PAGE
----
Forgiveness “Healing From the Trauma of Infidelity” (for the faithful partner) (part I)

This blog is taken from my upcoming manual “Healing from the Trauma of Infidelity” (for the faithful partner) a companion manual to: “Healing From the Trauma of  Infidelity” (for the unfaithful partner)

In this chapter of the manual,  I discuss the idea of forgiveness and a different way to understand the process.

The Process of Forgiveness

Forgiveness is an important topic for couples, even if there hasn’t been infidelity.  When I see couples they are to one degree or another angry at each other.  For two people to feel closer they have to be willing to let go of their negative feelings and be open to being forgiving.

Forgiveness is different for everybody. Most of us don’t wake up in the morning and say “I forgive my husband / wife for cheating on me”.  Forgiveness is something that happens a little bit at a time. It is very difficult to decide to forgive, instead what usually happens, over time, with patience, and motivation we are less and less focused on the betrayal and more on the reconnection with our partner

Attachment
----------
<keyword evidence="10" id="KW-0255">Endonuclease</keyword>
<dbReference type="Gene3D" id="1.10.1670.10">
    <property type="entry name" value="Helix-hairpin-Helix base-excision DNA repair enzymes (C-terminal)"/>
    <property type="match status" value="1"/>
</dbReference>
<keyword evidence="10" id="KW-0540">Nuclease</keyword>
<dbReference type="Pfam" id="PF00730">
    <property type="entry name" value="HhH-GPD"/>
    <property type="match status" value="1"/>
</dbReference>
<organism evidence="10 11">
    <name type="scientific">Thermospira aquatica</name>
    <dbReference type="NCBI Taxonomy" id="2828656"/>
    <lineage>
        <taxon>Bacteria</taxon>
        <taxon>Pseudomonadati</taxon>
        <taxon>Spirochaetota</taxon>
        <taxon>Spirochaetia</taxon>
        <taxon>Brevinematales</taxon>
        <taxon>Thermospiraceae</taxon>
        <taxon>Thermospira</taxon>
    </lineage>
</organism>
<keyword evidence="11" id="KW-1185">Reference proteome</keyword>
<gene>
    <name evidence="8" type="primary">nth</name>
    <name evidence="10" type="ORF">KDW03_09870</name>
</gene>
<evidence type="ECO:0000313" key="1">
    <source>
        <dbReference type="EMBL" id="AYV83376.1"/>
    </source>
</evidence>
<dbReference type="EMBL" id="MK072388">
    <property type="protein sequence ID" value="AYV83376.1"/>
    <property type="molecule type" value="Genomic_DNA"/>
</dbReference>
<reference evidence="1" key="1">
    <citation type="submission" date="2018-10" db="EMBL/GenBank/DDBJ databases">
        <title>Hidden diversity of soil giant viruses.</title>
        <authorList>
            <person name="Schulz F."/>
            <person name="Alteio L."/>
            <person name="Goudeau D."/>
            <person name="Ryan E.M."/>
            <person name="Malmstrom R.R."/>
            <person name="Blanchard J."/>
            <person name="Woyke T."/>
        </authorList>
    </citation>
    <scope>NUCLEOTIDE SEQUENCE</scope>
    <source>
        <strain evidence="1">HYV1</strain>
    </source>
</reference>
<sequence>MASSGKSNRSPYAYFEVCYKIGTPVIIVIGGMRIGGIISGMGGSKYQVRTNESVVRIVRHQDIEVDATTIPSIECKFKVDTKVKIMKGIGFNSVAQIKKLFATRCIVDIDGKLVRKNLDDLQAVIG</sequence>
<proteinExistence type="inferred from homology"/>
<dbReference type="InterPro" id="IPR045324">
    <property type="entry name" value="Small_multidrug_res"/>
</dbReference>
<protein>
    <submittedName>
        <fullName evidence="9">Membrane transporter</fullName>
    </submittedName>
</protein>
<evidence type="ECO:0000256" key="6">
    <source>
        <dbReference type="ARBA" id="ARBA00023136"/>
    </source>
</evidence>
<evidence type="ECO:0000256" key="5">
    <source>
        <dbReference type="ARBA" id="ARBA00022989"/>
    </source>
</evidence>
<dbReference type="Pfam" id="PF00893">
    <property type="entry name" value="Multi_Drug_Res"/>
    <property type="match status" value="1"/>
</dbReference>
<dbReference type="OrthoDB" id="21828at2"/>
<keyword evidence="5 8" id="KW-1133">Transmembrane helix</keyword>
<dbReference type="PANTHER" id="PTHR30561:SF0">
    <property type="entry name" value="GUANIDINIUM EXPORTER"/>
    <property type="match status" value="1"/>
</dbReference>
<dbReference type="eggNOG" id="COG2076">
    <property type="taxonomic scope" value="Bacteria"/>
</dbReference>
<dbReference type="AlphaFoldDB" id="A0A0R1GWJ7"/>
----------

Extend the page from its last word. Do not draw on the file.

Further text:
It is common to have mixed feelings about forgiveness; on one side when we feel betrayed we don’t ever want to forgive our partner, and on the other side about 70% of people who have affairs continue their relationship and in my experience use the situation as powerful wake-up call and, in a strange way, with the help of counseling, getting through this crisis, can help bring a them closer to each other.

Dr. Jeanne Saffer, a psychotherapist who has written a book called “Forgiving and Not Forgiving” in which she talks about forgiveness being a three step process (that doesn’t always in end in total forgiveness but with being more able to rebuild, to some degree the relationship with the person that has betrayed them). 

In the next blog,  I will discuss Dr. Saffer’s thoughts as to what steps are involved in being able to forgive your partner.

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